A linear equation in two variables doesn't involve any power higher than one for either variable. It has the general form *Ax* + *By* + *C* = 0, where A, *B* and *C* are constants. It's possible to simplify this to *y* = *mx* + *b*, where *m* = ( −*A* / *B*) and *b* is the value of *y* when *x* = 0. A quadratic equation, on the other hand, involves one of the variables raised to the second power. It has the general form *y* = *ax*^{2} + *bx* + *c*. Apart from the adding complexity of solving a quadratic equation compared to a linear one, the two equations produce different types of graphs.

#### TL;DR (Too Long; Didn't Read)

Linear functions are one-to-one while quadratic functions are not. A linear function produces a straight line while a quadratic function produces a parabola. Graphing a linear function is straightforward while graphing a quadratic function is a more complicated, multi-step process.

## Characteristics of Linear and Quadratic Equations

A linear equation produces a straight line when you graph it. Each value of *x* produces one and only one value of *y*, so the relationship between them is said to be one-to-one. When you graph a quadratic equation, you produce a parabola that begins at a single point, called the vertex, and extends upward or downward in the *y* direction. The relationship between *x* and *y* is not one-to-one because for any given value of *y* except the *y*-value of the vertex point, there are two values for *x*.

## Solving and Graphing Linear Equations

Linear equations in standard form (*Ax* + *By* + *C* = 0) are easy to convert to convert to slope intercept form (*y* = *mx* +*b*), and in this form, you can immediately identify the slope of the line, which is *m*, and the point at which the line crosses the *y*-axis. You can graph the equation easily, because all you need are two points. For example, suppose you have the linear equation *y* = 12_x_ + 5. Choose two values for *x*, say 1 and 4, and you immediately get the values 17 and 53 for *y*. Plot the two points (1, 17) and (4, 53), draw a line through them, and you're done.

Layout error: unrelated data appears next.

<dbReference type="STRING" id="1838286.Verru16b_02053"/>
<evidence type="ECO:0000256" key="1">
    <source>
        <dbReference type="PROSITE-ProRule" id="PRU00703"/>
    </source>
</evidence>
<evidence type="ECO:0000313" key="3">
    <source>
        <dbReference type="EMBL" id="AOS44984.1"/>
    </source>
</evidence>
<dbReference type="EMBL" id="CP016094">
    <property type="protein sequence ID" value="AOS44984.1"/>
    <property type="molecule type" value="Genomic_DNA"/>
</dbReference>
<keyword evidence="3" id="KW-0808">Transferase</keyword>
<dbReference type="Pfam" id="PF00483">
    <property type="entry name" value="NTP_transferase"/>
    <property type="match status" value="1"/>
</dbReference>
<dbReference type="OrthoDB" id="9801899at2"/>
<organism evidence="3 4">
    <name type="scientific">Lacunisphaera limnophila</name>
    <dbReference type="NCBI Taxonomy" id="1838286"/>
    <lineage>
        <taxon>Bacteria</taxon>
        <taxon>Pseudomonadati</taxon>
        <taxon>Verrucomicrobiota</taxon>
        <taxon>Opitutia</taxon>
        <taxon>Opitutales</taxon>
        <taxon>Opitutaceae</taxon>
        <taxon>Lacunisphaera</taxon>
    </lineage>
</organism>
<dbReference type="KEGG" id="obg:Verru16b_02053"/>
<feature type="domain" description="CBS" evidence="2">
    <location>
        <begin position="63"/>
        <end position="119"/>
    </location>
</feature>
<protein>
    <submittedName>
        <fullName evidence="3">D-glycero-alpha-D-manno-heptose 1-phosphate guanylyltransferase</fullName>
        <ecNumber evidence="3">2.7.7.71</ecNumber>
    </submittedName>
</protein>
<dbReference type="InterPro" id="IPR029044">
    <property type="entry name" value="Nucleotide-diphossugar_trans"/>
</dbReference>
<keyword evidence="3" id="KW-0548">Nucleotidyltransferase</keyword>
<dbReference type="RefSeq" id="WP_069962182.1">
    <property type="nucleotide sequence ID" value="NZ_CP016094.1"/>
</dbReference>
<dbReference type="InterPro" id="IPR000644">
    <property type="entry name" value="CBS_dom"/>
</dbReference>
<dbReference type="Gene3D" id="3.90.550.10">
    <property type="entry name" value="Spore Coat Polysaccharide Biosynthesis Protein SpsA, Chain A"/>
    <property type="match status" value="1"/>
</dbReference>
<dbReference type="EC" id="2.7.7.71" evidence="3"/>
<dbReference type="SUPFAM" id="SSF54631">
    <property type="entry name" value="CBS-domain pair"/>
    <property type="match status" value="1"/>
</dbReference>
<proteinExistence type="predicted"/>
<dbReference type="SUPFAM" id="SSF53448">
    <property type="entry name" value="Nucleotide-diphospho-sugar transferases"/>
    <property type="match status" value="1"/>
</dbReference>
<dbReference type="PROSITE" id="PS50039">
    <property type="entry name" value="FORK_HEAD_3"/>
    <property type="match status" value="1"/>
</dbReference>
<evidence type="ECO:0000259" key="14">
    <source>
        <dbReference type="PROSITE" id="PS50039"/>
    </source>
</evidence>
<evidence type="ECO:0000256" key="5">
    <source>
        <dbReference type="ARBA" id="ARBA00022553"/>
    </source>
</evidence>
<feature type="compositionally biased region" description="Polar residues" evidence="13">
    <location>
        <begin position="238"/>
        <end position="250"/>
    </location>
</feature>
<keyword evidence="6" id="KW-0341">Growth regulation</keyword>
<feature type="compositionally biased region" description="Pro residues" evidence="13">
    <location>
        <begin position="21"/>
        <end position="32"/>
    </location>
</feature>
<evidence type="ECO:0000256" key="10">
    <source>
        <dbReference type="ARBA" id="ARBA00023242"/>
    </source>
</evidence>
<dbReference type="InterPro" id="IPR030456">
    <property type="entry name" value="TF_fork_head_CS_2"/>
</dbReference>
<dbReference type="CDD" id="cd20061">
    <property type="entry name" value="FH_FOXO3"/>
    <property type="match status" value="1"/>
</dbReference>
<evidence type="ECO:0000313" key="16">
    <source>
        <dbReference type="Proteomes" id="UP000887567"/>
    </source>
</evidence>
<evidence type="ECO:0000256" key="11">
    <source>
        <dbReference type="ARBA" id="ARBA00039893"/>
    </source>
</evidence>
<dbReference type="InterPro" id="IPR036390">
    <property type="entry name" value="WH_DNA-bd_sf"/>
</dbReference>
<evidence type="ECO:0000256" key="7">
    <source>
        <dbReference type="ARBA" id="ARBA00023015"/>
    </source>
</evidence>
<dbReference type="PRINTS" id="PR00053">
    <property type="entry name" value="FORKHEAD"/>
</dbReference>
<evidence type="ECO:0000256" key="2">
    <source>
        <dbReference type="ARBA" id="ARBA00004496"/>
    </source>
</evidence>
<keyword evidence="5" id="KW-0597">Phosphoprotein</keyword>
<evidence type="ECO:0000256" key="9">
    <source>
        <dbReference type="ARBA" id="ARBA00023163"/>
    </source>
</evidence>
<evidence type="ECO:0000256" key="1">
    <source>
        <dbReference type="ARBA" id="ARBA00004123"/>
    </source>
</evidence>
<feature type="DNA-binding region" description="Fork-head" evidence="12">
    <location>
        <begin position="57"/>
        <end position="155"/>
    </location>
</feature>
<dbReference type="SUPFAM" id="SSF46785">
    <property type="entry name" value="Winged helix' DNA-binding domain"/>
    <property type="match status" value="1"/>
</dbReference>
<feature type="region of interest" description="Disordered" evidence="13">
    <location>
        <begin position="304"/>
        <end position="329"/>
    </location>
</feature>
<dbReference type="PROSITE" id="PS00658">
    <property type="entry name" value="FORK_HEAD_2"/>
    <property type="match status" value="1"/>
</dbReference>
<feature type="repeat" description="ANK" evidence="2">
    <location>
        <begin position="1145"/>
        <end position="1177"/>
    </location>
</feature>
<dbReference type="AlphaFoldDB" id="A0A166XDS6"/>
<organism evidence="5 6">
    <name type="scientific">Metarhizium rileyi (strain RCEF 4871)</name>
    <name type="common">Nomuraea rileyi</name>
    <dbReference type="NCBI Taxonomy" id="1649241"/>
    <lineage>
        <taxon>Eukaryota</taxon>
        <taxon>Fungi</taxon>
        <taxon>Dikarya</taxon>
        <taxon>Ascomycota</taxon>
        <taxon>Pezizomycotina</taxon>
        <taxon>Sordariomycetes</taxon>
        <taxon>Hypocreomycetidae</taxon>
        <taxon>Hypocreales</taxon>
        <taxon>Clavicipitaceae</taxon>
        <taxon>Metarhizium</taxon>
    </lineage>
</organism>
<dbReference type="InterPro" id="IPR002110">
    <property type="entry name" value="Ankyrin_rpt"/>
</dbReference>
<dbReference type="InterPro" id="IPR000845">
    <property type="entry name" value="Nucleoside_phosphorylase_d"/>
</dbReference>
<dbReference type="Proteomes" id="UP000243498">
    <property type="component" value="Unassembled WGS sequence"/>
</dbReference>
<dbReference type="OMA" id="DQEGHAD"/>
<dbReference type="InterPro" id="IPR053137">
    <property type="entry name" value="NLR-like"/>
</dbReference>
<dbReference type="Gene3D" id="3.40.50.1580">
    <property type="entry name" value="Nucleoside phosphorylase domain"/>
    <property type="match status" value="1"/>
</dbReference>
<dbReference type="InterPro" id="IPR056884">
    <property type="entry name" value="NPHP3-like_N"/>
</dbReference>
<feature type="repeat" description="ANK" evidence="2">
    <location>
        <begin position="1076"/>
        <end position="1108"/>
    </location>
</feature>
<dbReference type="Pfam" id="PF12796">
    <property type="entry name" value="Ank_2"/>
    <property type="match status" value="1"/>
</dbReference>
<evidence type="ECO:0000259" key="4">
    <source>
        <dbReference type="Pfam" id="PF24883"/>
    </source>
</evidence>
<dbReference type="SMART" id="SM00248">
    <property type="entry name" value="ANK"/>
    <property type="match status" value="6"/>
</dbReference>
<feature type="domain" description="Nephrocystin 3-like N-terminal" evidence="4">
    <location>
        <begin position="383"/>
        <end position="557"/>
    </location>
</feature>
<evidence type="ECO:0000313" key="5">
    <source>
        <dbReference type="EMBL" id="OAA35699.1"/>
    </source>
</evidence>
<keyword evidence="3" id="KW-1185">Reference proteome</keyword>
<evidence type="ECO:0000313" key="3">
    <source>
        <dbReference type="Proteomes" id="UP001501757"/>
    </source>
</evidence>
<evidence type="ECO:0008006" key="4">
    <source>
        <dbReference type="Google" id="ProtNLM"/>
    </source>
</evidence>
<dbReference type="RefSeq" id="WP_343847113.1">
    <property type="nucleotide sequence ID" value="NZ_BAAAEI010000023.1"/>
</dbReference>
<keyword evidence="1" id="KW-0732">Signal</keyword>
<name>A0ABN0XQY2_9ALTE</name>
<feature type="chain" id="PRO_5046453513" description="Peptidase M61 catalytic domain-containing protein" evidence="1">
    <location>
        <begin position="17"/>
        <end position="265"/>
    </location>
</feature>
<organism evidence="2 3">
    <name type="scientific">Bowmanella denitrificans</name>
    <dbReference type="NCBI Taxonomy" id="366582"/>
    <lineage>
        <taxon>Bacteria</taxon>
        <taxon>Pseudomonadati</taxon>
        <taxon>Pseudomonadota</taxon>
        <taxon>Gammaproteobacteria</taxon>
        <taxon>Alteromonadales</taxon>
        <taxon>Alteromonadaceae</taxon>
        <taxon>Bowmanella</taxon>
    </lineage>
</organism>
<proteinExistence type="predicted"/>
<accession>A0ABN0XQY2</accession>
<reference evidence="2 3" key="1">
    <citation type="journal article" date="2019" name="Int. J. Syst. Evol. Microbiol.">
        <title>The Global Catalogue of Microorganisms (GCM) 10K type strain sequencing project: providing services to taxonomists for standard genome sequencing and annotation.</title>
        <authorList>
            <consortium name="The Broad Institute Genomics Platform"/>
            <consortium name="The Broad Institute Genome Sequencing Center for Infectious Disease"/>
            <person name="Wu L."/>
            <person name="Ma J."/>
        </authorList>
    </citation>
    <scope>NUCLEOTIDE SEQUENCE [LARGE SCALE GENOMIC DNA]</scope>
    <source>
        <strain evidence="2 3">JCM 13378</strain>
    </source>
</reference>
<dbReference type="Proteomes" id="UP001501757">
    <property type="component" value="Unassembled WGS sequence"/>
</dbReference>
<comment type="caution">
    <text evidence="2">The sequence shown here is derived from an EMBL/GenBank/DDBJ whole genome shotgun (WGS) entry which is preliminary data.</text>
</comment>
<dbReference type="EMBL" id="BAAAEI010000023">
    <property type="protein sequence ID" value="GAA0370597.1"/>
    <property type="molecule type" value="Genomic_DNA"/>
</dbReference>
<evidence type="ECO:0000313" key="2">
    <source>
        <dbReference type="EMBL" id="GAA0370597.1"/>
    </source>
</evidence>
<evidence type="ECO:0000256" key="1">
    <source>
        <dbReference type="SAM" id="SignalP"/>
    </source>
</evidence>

## Sciencing Video Vault

## Solving and Graphing Quadratic Equations

You can't solve and graph a quadratic equation quite as simply. You can identify a few general characteristics of the parabola by looking at the equation. For example, the sign in front of the *x*^{2} term tells you whether the parabola opens up (positive) or down (negative). Moreover, the coefficient of the *x*^{2} term tells you how wide or narrow the parabola is -- large coefficients denote wider parabolas.

You can find the the *x*-intercepts of the parabola by solving the equation for *y* = 0 :

*ax*^{2} + *bx* + *c* = 0

and using the quadratic formula

*x* = [ −*b* ± √(*b*^{2} − 4_ac_)] ÷ 2_a_

You can find the vertex of a quadratic equation in the form *y* = *ax*^{2} + *bx* + *c* by using a formula derived by completing the square to convert the equation into a different form. This formula is −*b*/2_a_. It gives you the *x*-value of the intercept, which you can plug into the equation to find the *y*-value.

Knowing the vertex, the direction in which the parabola opens and the *x*-intercept points gives you enough of an idea of the appearance of the parabola to draw it.